This is What Will Happen

words by Zach Gajewski | photo by Mariana Amorim | Thursday, December 8th, 2011

She’ll tell you you’re still together as she gets into her parents’ minivan and they drive her off to State with smiles on their faces.

She’ll only be a few hours away.

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But, you’ll be a senior at MHS and she’ll be a freshman out there. Away in academia.

She’ll call you a few times, then text, then send an email here or there, but you won’t be able to get in touch with her on a Saturday night. No fucking way.

When you do talk to her on the phone, once a week now, she’ll act distant but you don’t know what acting distant feels like yet, so you’ll think maybe she’s busy with her collegiate studies and pursuits or she’s having her period again. You’ll tell her about all the things you’ve been up to, how great your year’s going but how badly you miss her. She’ll feign interest, and you know what that fells like because every girl you’ve ever known has blown you off in that way once in a while. There must be something wild going on where she is, you’ll think, something better and more exciting, grandiose and radical. There might be.

Or maybe not.

Really, she’ll still only be a few hours away and come on now, how much can change over a few hours? It’s the same state, almost the same county, and you even know some of the people there. You visited when your older brother went there, so you ask her about the stuff you saw then, the places you went, and if they’re still around. She says she’s not sure and things like, I don’t know, that doesn’t sound familiar.

She’ll come home for Thanksgiving break and you’ll be so excited that you’ll forget to pick up your younger sister at soccer practice. Your mom will call and yell at your voicemail, wondering once again what the fuck is wrong with you. You won’t get the message though, because you’ll be busy trying to steal a six pack of tall cans from the CVS so you and your girl can go drink in the park like you did all this past summer. You’ll get chased out of the store and the cops will show up, but you’ll already be driving down Main St. over to her parents’ house.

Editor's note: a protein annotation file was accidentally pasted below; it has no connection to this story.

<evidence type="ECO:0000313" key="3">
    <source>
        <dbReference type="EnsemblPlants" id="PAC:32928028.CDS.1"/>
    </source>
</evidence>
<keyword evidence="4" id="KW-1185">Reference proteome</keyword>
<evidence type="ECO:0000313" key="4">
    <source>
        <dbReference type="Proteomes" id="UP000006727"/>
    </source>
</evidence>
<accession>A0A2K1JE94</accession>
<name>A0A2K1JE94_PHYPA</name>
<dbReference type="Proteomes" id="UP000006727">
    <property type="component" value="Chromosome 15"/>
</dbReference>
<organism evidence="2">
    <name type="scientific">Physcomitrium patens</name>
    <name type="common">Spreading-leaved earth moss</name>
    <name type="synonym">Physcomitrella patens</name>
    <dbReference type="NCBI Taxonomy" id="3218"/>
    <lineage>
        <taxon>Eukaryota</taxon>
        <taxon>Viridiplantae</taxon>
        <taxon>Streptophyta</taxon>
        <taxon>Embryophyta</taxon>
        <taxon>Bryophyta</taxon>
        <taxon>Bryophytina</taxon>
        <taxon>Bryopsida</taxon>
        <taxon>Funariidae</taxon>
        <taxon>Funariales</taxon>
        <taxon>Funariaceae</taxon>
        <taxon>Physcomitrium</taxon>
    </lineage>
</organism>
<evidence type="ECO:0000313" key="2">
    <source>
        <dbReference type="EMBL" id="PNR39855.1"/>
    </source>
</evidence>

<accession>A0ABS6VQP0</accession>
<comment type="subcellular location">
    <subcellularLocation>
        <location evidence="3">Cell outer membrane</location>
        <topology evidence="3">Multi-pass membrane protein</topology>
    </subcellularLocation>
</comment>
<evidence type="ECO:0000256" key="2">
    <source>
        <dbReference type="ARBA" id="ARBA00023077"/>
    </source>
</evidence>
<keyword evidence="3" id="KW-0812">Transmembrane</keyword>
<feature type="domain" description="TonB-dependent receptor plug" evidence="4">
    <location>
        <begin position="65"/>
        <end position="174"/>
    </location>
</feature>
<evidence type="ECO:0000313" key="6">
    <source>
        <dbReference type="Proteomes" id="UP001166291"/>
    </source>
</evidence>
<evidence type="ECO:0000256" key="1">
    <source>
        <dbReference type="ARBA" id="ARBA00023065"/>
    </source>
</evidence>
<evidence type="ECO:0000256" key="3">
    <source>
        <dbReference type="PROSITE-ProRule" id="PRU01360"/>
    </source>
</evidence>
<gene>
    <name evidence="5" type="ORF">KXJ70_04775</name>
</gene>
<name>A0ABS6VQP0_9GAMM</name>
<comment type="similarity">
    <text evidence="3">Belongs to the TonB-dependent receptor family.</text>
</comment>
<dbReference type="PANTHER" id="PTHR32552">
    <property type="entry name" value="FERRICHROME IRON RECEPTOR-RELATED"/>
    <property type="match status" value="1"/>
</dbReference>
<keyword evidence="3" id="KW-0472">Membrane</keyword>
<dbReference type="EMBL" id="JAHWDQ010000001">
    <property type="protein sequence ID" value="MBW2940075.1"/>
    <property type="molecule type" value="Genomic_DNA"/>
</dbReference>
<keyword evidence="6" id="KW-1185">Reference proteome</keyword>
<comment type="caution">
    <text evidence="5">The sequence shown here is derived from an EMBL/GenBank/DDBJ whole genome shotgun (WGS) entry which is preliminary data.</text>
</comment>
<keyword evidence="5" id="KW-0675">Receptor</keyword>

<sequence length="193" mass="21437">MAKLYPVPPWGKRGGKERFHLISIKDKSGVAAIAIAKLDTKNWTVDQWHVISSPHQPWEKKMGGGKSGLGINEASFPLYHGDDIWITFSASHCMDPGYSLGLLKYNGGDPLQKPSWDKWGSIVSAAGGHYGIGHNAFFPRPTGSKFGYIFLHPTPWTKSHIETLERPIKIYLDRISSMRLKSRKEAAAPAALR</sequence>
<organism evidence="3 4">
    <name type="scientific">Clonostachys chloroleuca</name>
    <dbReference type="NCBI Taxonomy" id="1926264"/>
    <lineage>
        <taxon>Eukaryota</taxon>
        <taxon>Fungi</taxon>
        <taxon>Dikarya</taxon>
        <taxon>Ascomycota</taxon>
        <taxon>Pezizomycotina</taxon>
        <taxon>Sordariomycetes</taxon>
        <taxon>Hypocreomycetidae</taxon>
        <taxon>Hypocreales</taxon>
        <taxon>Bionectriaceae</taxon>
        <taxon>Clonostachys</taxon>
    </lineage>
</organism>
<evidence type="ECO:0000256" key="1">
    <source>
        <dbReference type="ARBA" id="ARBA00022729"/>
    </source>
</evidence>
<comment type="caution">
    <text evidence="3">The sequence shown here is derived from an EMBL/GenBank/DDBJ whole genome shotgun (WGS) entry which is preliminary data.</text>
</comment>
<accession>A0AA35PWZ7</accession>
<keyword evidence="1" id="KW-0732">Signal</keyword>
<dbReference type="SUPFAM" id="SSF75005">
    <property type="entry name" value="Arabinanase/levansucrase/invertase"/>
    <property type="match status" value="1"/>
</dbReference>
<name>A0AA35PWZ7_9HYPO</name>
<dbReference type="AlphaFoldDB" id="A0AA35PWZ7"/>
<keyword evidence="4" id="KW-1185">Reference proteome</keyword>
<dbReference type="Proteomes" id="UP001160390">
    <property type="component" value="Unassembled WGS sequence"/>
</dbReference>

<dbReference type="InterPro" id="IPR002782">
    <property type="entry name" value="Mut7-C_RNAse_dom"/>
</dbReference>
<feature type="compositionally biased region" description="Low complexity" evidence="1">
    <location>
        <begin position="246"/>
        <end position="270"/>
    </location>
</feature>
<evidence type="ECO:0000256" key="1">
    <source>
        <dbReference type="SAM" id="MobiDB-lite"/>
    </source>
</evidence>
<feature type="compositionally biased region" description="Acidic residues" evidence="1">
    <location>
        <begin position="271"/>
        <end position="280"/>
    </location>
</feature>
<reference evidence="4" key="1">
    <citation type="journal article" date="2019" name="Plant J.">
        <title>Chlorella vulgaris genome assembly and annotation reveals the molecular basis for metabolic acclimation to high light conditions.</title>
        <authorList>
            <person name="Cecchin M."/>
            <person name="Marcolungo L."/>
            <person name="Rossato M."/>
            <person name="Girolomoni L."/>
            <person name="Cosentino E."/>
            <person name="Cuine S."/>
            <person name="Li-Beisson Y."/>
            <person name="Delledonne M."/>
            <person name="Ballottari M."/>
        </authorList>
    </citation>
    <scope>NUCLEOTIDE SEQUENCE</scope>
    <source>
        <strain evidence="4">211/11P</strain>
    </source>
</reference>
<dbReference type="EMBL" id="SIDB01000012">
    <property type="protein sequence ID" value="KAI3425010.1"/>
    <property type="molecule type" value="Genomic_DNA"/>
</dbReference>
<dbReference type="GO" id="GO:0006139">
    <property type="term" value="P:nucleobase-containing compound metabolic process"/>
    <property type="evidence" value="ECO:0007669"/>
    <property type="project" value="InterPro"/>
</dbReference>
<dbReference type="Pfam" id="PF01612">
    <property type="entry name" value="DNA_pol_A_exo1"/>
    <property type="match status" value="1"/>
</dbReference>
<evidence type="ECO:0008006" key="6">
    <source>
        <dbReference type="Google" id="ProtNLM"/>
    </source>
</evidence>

She won’t be waiting outside.

In fact, she probably won’t be waiting at all.

You’ll call her and she’ll say something like, Oh shit, I thought you said you’d call me before you came over.

You’ll park down the street, crack a beer, sit on the hood of your car and wait for her.

She’ll show up an hour later and you’ll still be nursing the first one, then she’ll complain about the warm beer you hand her. You’ll say they were colder an hour or two ago and she’ll wince and act like she has a headache. She will act like she has a headache for the rest of the time you two are together. She doesn’t. I promise you, it’s just a ploy.

When you get into the car she’ll ask what you’re listening to and won’t wait for your answer. She’ll just tell you how much she’s gotten into Nick Drake and his Pink Moon LP over the past few months, but she’ll only have the MP3s on her iPod and will roll her eyes when she can’t play them in your car because all you have is a CD player. She’ll also tell you she’s been checking out a lot of low-fi indie-pop these days and by that she most likely means she heard Neutral Milk Hotel. Some sophomore probably played them for her in his dorm while he put the moves on her and his roommate pretended to be asleep in the other bed. He definitely had sex with her, told her about Pink Moon as well, maybe picked up his acoustic guitar and played a few chords from the record to show he was an emotional guy after he had slowly fucked her brains out.